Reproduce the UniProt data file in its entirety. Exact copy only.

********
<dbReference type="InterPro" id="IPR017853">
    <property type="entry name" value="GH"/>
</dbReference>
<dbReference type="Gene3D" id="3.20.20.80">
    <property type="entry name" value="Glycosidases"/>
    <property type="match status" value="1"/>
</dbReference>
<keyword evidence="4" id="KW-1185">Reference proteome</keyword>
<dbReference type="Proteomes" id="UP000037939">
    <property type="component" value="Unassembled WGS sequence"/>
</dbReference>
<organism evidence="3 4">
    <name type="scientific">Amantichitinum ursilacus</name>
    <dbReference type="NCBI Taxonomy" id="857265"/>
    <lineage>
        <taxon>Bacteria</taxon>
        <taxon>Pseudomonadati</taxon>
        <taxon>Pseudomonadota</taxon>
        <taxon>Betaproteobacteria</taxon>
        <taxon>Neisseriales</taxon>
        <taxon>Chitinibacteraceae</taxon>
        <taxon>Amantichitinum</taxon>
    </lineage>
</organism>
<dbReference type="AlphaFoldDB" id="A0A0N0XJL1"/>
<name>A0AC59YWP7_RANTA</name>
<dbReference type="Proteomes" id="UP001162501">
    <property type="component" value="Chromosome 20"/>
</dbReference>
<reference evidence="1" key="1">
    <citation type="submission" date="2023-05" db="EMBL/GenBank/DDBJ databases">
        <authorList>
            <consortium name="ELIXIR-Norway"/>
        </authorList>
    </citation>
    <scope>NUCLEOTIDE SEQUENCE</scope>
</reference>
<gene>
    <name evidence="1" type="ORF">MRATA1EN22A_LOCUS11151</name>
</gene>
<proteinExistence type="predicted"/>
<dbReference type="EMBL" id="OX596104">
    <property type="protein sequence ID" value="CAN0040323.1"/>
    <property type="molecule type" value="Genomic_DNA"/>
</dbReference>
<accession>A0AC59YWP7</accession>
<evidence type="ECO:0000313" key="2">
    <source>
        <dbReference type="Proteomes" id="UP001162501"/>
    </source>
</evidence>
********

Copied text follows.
<dbReference type="InterPro" id="IPR017853">
    <property type="entry name" value="GH"/>
</dbReference>
<dbReference type="Gene3D" id="3.20.20.80">
    <property type="entry name" value="Glycosidases"/>
    <property type="match status" value="1"/>
</dbReference>
<keyword evidence="4" id="KW-1185">Reference proteome</keyword>
<dbReference type="Proteomes" id="UP000037939">
    <property type="component" value="Unassembled WGS sequence"/>
</dbReference>
<organism evidence="3 4">
    <name type="scientific">Amantichitinum ursilacus</name>
    <dbReference type="NCBI Taxonomy" id="857265"/>
    <lineage>
        <taxon>Bacteria</taxon>
        <taxon>Pseudomonadati</taxon>
        <taxon>Pseudomonadota</taxon>
        <taxon>Betaproteobacteria</taxon>
        <taxon>Neisseriales</taxon>
        <taxon>Chitinibacteraceae</taxon>
        <taxon>Amantichitinum</taxon>
    </lineage>
</organism>
<dbReference type="AlphaFoldDB" id="A0A0N0XJL1"/>
<name>A0AC59YWP7_RANTA</name>
<dbReference type="Proteomes" id="UP001162501">
    <property type="component" value="Chromosome 20"/>
</dbReference>
<reference evidence="1" key="1">
    <citation type="submission" date="2023-05" db="EMBL/GenBank/DDBJ databases">
        <authorList>
            <consortium name="ELIXIR-Norway"/>
        </authorList>
    </citation>
    <scope>NUCLEOTIDE SEQUENCE</scope>
</reference>
<gene>
    <name evidence="1" type="ORF">MRATA1EN22A_LOCUS11151</name>
</gene>
<proteinExistence type="predicted"/>
<dbReference type="EMBL" id="OX596104">
    <property type="protein sequence ID" value="CAN0040323.1"/>
    <property type="molecule type" value="Genomic_DNA"/>
</dbReference>
<accession>A0AC59YWP7</accession>
<evidence type="ECO:0000313" key="2">
    <source>
        <dbReference type="Proteomes" id="UP001162501"/>
    </source>
</evidence>